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Criticism growing stronger inside gov’t over Russia’s political regime

By Sugimoto Yasushi


Over Russia’s ongoing invasion of Ukraine, Japanese government officials are growing increasingly critical of Russia’s political regime, including human rights oppression. Criticism is directed not only at Russia’s “politics of power” that uses military force to invade a neighboring nation but also to its “politics of principles.” Some of them regard Russia as an authoritarian state on par with China. Rhetoric reminiscent of the Cold War conflict between the East and West in both ideology and a struggle for power is growing stronger. 


At a press conference held on March 18, Minister of Foreign Affairs Hayashi Yoshimasa noted that [the Russian government] “is cracking down on protests within Russia” and said that “these strict controls are closely linked to Russia’s ongoing invasion of Ukraine.”


Ministry of Foreign Affairs Spokesperson Ono Hikariko said at a press conference on March 16 that “Russia’s invasion of Ukraine is also supported by strict controls of speech and human rights inside Russia.” Within MOFA, some officials share a sense of hostility toward Russia. “Just like China, Russia is a totalitarian state, and we must win this war,” said a senior official.


The Japanese government has imposed economic sanctions on Russia, which include the freezing of personal assets held by President Putin. On peace treaty negotiations that are aimed at realizing the return of the Northern Territories, Prime Minister Kishida Fumio has commented that “we are not in a situation to discuss prospects” and indicated the government’s stance to shelve the talks.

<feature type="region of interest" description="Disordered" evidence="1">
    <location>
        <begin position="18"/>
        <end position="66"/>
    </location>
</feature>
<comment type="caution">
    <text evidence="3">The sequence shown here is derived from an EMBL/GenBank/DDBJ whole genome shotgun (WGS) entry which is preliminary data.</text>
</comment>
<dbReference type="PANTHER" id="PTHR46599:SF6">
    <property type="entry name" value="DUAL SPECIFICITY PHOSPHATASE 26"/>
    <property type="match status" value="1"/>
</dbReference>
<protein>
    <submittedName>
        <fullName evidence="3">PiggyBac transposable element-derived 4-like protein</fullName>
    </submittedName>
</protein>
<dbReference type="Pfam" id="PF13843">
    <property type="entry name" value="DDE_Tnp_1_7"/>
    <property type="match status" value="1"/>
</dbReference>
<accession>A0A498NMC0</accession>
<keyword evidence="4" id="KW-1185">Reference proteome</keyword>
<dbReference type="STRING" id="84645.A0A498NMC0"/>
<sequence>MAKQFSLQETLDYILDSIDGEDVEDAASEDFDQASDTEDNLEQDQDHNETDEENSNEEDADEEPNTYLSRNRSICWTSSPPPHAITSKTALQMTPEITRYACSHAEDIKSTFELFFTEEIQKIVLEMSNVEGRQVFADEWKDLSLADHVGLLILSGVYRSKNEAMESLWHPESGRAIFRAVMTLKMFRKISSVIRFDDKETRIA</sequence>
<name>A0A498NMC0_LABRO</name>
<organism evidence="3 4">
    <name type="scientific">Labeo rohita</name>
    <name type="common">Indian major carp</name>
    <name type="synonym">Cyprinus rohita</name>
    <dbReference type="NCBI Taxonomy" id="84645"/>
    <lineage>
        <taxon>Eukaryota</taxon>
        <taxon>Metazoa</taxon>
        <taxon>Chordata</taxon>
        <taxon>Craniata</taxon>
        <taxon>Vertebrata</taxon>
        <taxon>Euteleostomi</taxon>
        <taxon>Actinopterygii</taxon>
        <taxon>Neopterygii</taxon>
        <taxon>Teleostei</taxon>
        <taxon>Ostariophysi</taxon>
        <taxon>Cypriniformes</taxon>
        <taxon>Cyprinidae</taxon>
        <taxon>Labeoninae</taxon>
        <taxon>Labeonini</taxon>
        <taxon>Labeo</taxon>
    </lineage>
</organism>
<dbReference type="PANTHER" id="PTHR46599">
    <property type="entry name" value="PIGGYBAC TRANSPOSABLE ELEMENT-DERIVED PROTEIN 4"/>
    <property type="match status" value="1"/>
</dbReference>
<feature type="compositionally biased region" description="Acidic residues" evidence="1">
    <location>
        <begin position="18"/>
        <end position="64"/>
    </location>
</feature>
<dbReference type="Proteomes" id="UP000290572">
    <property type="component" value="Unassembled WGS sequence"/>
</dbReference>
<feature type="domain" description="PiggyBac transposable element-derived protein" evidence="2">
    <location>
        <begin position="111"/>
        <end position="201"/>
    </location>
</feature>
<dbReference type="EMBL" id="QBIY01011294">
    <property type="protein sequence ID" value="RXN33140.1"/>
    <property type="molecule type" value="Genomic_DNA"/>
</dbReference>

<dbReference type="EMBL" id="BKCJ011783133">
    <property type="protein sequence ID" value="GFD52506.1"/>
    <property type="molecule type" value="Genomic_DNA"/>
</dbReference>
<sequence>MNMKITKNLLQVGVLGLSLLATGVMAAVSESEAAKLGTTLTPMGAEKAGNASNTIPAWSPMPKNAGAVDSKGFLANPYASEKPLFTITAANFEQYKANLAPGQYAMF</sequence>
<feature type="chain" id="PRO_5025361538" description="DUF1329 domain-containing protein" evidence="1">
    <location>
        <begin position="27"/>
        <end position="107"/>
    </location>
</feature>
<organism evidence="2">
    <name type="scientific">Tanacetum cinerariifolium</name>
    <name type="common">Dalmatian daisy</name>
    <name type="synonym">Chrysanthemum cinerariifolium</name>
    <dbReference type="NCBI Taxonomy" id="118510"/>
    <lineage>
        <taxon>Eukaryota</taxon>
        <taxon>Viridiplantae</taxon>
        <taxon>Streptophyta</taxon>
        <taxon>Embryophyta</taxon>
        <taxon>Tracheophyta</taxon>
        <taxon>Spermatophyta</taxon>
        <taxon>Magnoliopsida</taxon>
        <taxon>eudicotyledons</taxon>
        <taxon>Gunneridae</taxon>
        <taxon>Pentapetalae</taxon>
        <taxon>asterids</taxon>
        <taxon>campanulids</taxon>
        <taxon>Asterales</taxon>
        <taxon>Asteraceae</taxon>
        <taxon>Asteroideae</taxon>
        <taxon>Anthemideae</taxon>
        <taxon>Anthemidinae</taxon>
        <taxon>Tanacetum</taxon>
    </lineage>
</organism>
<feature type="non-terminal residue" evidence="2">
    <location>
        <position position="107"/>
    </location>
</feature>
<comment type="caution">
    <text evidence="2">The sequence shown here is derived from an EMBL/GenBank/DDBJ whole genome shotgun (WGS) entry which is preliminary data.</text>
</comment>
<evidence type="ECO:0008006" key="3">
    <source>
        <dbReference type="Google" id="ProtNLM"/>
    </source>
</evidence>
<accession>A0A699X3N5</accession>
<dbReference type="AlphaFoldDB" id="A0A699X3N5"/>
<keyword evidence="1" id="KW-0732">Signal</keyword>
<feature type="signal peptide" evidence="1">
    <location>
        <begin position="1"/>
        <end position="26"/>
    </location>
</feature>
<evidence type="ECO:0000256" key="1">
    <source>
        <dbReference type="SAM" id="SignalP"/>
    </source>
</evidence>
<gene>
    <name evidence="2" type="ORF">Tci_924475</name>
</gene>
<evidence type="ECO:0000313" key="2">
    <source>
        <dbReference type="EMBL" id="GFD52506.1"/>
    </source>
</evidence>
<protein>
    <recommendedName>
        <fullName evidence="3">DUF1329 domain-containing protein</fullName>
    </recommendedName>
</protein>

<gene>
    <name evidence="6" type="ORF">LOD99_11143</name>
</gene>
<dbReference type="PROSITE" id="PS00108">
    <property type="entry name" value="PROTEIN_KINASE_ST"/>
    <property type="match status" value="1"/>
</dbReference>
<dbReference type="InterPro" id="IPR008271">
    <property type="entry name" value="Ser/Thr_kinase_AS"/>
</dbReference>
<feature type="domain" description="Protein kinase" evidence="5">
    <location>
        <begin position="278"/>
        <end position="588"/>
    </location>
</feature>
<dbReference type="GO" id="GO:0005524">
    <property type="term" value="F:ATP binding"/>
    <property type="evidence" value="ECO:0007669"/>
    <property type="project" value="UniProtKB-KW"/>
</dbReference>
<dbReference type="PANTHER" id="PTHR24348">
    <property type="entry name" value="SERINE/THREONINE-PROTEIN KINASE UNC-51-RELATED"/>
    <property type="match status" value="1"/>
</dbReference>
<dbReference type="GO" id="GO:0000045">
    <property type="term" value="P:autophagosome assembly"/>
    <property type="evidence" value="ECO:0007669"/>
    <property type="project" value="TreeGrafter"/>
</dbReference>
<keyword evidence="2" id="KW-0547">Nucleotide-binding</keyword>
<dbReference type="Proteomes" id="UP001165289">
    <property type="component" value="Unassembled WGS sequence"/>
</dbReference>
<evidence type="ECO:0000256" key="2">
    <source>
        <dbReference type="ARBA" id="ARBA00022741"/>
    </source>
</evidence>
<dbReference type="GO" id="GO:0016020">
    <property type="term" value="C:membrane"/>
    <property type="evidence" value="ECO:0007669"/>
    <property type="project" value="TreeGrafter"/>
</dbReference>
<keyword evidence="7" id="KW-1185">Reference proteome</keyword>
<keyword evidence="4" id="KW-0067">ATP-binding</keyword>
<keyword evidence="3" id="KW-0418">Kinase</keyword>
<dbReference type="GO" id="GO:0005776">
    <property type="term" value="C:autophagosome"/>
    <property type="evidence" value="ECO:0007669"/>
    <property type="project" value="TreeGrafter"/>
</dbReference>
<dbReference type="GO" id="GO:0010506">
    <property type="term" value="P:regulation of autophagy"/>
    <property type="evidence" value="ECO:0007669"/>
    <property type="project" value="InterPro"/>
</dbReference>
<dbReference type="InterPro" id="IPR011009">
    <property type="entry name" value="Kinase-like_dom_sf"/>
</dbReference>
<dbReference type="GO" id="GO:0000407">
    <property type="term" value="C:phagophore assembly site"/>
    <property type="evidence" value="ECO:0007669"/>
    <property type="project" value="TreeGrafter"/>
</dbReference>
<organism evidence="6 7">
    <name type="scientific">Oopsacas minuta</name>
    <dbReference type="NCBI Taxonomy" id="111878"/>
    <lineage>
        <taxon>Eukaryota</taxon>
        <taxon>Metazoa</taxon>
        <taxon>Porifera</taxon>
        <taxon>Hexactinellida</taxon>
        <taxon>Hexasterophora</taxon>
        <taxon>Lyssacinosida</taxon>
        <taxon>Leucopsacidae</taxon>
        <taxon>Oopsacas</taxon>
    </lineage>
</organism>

The government is taking this hardline approach because it identifies Russia’s invasion of Ukraine as an act that disturbs the international order and has a direct bearing on Japan’s national security. Kishida repeatedly emphasizes that [Japan’s] strong sanctions on Russia show that Russia needs to pay a price for its outrageous act of violating international law.” This is also meant to hold in check China and prevent it from using force against the Senkakus (Ishigaki City, Okinawa Prefecture) and Taiwan.


The remarks made by Minister Hayashi and MOFA officials indicate that the threats that Russia poses to Japan’s national security are rooted in its political system. On Russia’s disregard for the 1994 Budapest Memorandum in which the United Kingdom, the United States and Russia promised to secure the safety of Ukraine in exchange for the country’s abandonment of nuclear weapons, a senior MOFA official remarked that “an authoritarian state never makes good on its promises because it does not go through public checks” and likens Russia to China, which also did not honor the promise to uphold the “one country, two systems” made during the time of Hong Kong’s reversion to China.


The Japanese government has never imposed economic sanctions for human rights violations. With regards to Japan’s recent economic sanctions, the human rights situation in the country was not factored in. Nonetheless, Japan is stepping up its criticism of the Russian regime. A senior government official explains that “we need to take human rights violations more seriously as these put international peace and safety at risk.”

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